As the demand for air travel keeps rising, the majority of experts agree that the future of the industry is looking bright. It is forecasted that by 2016 aviation will have injected more than $ 1 trillion into the global economy and created (directly and indirectly) almost 70 million jobs worldwide. Ironically, as concerns qualified workforce, ensuring safety of operations with the constantly growing global fleet still remains a headache for the respective players.
Aviation industry is a vital driver of the global economy, generating billions of dollars in revenue, providing employment, bolstering economic growth and improving the quality of people’s lives. However, maintaining a safe and robust aviation system requires a sufficient number of qualified aviation professionals to design, manufacture and repair, as well as ensure the airworthiness of more than 20 000 aircraft used in commercial aviation at the moment.
At the same time, figures released by the UK CAA show that despite the significantly expanding local fleet, the number of aircraft engineers in the country has actually halved during the past 30 years. Similar trends have been also witnessed in other major aviation countries. Although this drop in engineering manpower has, to a degree, been alleviated by investment into new aircraft (which need less maintenance in the early years of their life), it has already led to an apparent shortage of aerospace engineers. Furthermore, the gap is only expected to become increasingly wider.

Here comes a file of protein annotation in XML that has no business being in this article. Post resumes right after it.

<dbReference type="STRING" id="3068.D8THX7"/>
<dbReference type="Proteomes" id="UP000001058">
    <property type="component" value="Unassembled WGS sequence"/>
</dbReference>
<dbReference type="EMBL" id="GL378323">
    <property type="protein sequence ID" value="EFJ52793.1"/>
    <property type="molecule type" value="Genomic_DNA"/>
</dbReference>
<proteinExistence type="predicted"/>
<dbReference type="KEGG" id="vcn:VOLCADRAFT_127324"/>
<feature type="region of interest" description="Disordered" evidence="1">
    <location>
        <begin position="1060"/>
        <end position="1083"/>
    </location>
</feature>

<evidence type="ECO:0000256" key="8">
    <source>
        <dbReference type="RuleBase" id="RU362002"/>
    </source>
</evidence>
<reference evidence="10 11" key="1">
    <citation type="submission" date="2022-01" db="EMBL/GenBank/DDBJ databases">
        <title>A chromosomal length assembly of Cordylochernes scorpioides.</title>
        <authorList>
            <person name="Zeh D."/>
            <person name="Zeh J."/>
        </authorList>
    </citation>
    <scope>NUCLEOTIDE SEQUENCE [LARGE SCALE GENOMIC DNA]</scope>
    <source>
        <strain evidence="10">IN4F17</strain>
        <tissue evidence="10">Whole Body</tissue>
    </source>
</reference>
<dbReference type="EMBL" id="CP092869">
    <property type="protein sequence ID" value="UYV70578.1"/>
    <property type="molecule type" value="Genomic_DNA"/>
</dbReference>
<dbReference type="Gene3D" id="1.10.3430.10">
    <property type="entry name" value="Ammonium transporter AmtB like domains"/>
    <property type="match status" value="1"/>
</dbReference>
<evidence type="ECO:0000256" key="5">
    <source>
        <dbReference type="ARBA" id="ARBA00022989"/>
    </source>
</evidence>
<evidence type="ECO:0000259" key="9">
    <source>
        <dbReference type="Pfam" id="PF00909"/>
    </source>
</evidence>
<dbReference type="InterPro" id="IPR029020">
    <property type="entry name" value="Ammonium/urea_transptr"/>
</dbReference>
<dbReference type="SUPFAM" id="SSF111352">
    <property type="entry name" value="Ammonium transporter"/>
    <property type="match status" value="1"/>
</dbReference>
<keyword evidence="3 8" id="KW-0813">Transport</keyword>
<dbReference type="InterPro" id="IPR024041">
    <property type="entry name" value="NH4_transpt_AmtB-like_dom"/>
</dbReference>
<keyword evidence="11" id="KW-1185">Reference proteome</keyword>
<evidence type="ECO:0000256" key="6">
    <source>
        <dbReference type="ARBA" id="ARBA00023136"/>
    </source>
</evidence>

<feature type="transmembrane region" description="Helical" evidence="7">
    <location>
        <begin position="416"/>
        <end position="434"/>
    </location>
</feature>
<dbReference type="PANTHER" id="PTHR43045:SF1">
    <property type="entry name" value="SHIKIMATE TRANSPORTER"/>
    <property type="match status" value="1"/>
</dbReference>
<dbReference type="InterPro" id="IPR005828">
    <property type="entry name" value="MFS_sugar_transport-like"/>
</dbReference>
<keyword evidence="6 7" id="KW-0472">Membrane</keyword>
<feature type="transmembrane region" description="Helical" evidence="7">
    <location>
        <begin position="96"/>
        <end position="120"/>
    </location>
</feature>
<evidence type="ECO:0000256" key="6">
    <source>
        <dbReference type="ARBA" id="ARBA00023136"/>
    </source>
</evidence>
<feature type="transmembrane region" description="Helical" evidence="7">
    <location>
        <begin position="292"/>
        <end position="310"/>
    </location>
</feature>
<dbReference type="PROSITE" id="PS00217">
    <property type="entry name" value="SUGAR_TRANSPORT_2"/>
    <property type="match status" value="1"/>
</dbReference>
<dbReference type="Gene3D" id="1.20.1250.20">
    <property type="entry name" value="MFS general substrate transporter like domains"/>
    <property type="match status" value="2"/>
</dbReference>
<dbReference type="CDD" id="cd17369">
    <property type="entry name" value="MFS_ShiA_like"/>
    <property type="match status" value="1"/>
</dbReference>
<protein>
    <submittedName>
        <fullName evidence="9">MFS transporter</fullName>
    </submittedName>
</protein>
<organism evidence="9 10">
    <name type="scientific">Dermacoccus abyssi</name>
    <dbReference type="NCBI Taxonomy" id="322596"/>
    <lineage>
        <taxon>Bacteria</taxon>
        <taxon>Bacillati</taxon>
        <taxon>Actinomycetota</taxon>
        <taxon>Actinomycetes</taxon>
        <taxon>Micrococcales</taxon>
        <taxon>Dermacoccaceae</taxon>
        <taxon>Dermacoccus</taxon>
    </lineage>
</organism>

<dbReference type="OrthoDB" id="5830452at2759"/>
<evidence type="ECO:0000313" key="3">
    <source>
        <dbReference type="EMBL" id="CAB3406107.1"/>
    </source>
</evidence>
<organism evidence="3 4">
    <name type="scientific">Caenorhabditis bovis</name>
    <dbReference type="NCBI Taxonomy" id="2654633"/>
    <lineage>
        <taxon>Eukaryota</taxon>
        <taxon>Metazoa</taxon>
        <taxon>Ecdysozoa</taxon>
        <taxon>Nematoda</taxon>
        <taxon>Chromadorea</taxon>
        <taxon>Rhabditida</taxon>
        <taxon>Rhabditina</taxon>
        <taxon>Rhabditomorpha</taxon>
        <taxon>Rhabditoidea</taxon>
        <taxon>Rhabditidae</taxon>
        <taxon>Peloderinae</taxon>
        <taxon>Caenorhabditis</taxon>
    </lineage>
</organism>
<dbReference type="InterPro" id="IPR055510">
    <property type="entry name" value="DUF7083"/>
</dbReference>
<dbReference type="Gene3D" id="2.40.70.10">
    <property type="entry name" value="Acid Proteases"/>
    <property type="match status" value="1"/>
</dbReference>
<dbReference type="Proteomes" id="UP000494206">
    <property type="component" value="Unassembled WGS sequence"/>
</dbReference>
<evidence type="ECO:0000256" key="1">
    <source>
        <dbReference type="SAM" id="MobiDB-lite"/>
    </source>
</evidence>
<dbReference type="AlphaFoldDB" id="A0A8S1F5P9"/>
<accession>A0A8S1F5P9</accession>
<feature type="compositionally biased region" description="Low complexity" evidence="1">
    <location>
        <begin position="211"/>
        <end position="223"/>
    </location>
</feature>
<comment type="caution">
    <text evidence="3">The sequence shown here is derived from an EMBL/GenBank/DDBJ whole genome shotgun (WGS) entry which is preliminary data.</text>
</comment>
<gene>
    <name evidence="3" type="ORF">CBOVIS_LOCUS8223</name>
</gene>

“Aviation maintenance engineers work in an exciting and prestigious industry. Moreover, the specialists enjoy much higher salaries than technical personnel in most other industries. The annual pay for an aviation engineer ranges anywhere between $50 000 and $90 000, depending on qualification. Nevertheless, the industry and governments, although being well aware of the rapidly approaching skills shortage, have generally failed to respond by launching any real initiatives to counter the worrying trend. As a result, the existing efforts to attract a new younger generation of professionals to the aviation engineering segment sadly remain few and far between,” shares Skaiste Knyzaite, the CEO of AviationCV.com
Roughly 80% of the current aerospace workforce is aged 40-65. Since over the next 20 years most of these specialists are expected to retire or switch to other industries, this demanding field faces a constantly growing deficiency in supply. As a result, numerous online websites already show hundreds of open maintenance engineer positions at various airlines and MRO organizations. Therefore, it should come as no surprise that aircraft maintenance is constantly listed among top ten or top twenty best career choices on such popular websites as MonsterJobs, Yahoo! Jobs, and Forbes. One large online aviation employment board operator has recently reported that the most demanded people in the corporate aviation sector are maintenance technicians and engineers. They account for 30% of expected hiring, whereas pilots represent only 7.5%.
“Apart from being particularly well-paid and rewarding, the profession offers a high degree of flexibility few other jobs can provide. For instance, subject to enough experience, there is always an opportunity to transfer into one of the many related areas, such as technical sales, maintenance team management or contract management, so there’s plenty of room to grow. Unfortunately, most aviation HR managers know that more often than not qualified people are simply not available,” shares Skaiste Knyzaite, the CEO of AviationCV.com. “At the same time, with the industry booming, it will not be possible to maintain the required high levels of safety without a corresponding increase in qualified workforce to support the expanding fleet. Industry players must therefore focus on making respective career opportunities more attractive to the younger generation, and start planning for the future today.”